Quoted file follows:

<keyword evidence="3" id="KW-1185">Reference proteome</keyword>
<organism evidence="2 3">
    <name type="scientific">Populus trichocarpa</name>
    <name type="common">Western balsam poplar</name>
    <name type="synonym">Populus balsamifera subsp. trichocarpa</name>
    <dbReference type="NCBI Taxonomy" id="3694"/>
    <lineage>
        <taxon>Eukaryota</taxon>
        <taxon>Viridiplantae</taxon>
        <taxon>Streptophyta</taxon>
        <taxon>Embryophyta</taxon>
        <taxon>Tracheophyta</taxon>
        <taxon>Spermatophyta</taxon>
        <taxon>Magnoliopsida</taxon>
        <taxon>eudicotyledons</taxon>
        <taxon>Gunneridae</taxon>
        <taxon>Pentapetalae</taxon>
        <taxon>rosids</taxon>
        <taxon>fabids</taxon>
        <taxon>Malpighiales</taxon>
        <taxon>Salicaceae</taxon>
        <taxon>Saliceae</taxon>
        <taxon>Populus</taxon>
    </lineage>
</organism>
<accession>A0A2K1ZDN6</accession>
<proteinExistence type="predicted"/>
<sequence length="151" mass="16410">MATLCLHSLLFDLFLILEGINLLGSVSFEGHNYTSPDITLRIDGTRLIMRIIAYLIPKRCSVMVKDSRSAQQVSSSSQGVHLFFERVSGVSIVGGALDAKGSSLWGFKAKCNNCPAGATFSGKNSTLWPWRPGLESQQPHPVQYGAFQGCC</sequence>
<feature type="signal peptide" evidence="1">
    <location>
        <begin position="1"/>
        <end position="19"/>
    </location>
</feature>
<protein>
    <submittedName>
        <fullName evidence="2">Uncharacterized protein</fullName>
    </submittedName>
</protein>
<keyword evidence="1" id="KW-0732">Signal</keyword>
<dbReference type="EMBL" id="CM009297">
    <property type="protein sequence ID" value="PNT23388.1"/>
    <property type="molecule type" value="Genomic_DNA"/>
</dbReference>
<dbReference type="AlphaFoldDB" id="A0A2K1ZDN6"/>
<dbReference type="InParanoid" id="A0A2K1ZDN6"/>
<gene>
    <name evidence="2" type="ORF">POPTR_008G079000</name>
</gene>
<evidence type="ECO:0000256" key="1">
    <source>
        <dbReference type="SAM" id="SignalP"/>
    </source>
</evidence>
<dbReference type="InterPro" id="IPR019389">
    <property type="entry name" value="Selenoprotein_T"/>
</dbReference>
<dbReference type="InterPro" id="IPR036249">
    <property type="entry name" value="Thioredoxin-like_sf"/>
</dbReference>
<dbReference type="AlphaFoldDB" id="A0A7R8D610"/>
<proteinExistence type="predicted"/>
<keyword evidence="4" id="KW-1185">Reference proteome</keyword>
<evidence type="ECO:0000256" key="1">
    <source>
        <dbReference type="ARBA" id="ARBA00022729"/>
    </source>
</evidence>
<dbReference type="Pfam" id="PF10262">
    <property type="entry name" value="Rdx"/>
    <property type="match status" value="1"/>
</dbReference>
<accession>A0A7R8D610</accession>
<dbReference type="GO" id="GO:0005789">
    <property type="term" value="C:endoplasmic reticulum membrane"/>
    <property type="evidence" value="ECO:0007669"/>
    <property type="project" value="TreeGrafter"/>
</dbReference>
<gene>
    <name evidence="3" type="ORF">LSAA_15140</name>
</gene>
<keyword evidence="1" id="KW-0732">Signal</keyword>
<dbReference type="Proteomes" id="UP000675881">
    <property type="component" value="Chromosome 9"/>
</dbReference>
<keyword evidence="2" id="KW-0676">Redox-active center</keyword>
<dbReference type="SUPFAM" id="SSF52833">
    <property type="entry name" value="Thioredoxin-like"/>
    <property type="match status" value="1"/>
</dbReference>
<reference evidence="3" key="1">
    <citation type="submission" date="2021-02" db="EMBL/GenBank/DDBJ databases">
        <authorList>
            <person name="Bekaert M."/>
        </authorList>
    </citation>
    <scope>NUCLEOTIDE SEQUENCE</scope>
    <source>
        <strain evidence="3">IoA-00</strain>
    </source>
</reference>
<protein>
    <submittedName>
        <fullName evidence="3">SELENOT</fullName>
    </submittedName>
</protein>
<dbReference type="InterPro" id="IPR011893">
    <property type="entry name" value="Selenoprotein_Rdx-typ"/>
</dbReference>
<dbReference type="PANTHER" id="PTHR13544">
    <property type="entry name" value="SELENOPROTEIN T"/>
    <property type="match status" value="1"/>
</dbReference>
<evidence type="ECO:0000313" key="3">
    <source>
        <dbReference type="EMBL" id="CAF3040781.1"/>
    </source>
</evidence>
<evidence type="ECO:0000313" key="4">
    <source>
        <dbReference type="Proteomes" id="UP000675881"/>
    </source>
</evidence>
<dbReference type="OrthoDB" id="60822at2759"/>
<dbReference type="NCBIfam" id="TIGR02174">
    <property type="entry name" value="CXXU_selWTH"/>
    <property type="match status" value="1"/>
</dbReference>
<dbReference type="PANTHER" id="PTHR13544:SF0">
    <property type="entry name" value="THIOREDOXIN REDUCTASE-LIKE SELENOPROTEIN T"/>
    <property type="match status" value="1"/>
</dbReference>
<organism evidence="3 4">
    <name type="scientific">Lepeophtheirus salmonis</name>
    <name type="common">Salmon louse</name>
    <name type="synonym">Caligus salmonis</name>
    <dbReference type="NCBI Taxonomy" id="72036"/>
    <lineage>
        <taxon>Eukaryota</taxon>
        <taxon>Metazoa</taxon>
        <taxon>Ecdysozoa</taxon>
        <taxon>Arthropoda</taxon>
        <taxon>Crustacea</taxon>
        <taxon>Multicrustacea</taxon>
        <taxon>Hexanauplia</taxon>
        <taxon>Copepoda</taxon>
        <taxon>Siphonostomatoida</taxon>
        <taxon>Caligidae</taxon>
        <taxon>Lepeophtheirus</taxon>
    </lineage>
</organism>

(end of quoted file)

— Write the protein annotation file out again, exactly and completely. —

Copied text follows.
<keyword evidence="3" id="KW-1185">Reference proteome</keyword>
<organism evidence="2 3">
    <name type="scientific">Populus trichocarpa</name>
    <name type="common">Western balsam poplar</name>
    <name type="synonym">Populus balsamifera subsp. trichocarpa</name>
    <dbReference type="NCBI Taxonomy" id="3694"/>
    <lineage>
        <taxon>Eukaryota</taxon>
        <taxon>Viridiplantae</taxon>
        <taxon>Streptophyta</taxon>
        <taxon>Embryophyta</taxon>
        <taxon>Tracheophyta</taxon>
        <taxon>Spermatophyta</taxon>
        <taxon>Magnoliopsida</taxon>
        <taxon>eudicotyledons</taxon>
        <taxon>Gunneridae</taxon>
        <taxon>Pentapetalae</taxon>
        <taxon>rosids</taxon>
        <taxon>fabids</taxon>
        <taxon>Malpighiales</taxon>
        <taxon>Salicaceae</taxon>
        <taxon>Saliceae</taxon>
        <taxon>Populus</taxon>
    </lineage>
</organism>
<accession>A0A2K1ZDN6</accession>
<proteinExistence type="predicted"/>
<sequence length="151" mass="16410">MATLCLHSLLFDLFLILEGINLLGSVSFEGHNYTSPDITLRIDGTRLIMRIIAYLIPKRCSVMVKDSRSAQQVSSSSQGVHLFFERVSGVSIVGGALDAKGSSLWGFKAKCNNCPAGATFSGKNSTLWPWRPGLESQQPHPVQYGAFQGCC</sequence>
<feature type="signal peptide" evidence="1">
    <location>
        <begin position="1"/>
        <end position="19"/>
    </location>
</feature>
<protein>
    <submittedName>
        <fullName evidence="2">Uncharacterized protein</fullName>
    </submittedName>
</protein>
<keyword evidence="1" id="KW-0732">Signal</keyword>
<dbReference type="EMBL" id="CM009297">
    <property type="protein sequence ID" value="PNT23388.1"/>
    <property type="molecule type" value="Genomic_DNA"/>
</dbReference>
<dbReference type="AlphaFoldDB" id="A0A2K1ZDN6"/>
<dbReference type="InParanoid" id="A0A2K1ZDN6"/>
<gene>
    <name evidence="2" type="ORF">POPTR_008G079000</name>
</gene>
<evidence type="ECO:0000256" key="1">
    <source>
        <dbReference type="SAM" id="SignalP"/>
    </source>
</evidence>
<dbReference type="InterPro" id="IPR019389">
    <property type="entry name" value="Selenoprotein_T"/>
</dbReference>
<dbReference type="InterPro" id="IPR036249">
    <property type="entry name" value="Thioredoxin-like_sf"/>
</dbReference>
<dbReference type="AlphaFoldDB" id="A0A7R8D610"/>
<proteinExistence type="predicted"/>
<keyword evidence="4" id="KW-1185">Reference proteome</keyword>
<evidence type="ECO:0000256" key="1">
    <source>
        <dbReference type="ARBA" id="ARBA00022729"/>
    </source>
</evidence>
<dbReference type="Pfam" id="PF10262">
    <property type="entry name" value="Rdx"/>
    <property type="match status" value="1"/>
</dbReference>
<accession>A0A7R8D610</accession>
<dbReference type="GO" id="GO:0005789">
    <property type="term" value="C:endoplasmic reticulum membrane"/>
    <property type="evidence" value="ECO:0007669"/>
    <property type="project" value="TreeGrafter"/>
</dbReference>
<gene>
    <name evidence="3" type="ORF">LSAA_15140</name>
</gene>
<keyword evidence="1" id="KW-0732">Signal</keyword>
<dbReference type="Proteomes" id="UP000675881">
    <property type="component" value="Chromosome 9"/>
</dbReference>
<keyword evidence="2" id="KW-0676">Redox-active center</keyword>
<dbReference type="SUPFAM" id="SSF52833">
    <property type="entry name" value="Thioredoxin-like"/>
    <property type="match status" value="1"/>
</dbReference>
<reference evidence="3" key="1">
    <citation type="submission" date="2021-02" db="EMBL/GenBank/DDBJ databases">
        <authorList>
            <person name="Bekaert M."/>
        </authorList>
    </citation>
    <scope>NUCLEOTIDE SEQUENCE</scope>
    <source>
        <strain evidence="3">IoA-00</strain>
    </source>
</reference>
<protein>
    <submittedName>
        <fullName evidence="3">SELENOT</fullName>
    </submittedName>
</protein>
<dbReference type="InterPro" id="IPR011893">
    <property type="entry name" value="Selenoprotein_Rdx-typ"/>
</dbReference>
<dbReference type="PANTHER" id="PTHR13544">
    <property type="entry name" value="SELENOPROTEIN T"/>
    <property type="match status" value="1"/>
</dbReference>
<evidence type="ECO:0000313" key="3">
    <source>
        <dbReference type="EMBL" id="CAF3040781.1"/>
    </source>
</evidence>
<evidence type="ECO:0000313" key="4">
    <source>
        <dbReference type="Proteomes" id="UP000675881"/>
    </source>
</evidence>
<dbReference type="OrthoDB" id="60822at2759"/>
<dbReference type="NCBIfam" id="TIGR02174">
    <property type="entry name" value="CXXU_selWTH"/>
    <property type="match status" value="1"/>
</dbReference>
<dbReference type="PANTHER" id="PTHR13544:SF0">
    <property type="entry name" value="THIOREDOXIN REDUCTASE-LIKE SELENOPROTEIN T"/>
    <property type="match status" value="1"/>
</dbReference>
<organism evidence="3 4">
    <name type="scientific">Lepeophtheirus salmonis</name>
    <name type="common">Salmon louse</name>
    <name type="synonym">Caligus salmonis</name>
    <dbReference type="NCBI Taxonomy" id="72036"/>
    <lineage>
        <taxon>Eukaryota</taxon>
        <taxon>Metazoa</taxon>
        <taxon>Ecdysozoa</taxon>
        <taxon>Arthropoda</taxon>
        <taxon>Crustacea</taxon>
        <taxon>Multicrustacea</taxon>
        <taxon>Hexanauplia</taxon>
        <taxon>Copepoda</taxon>
        <taxon>Siphonostomatoida</taxon>
        <taxon>Caligidae</taxon>
        <taxon>Lepeophtheirus</taxon>
    </lineage>
</organism>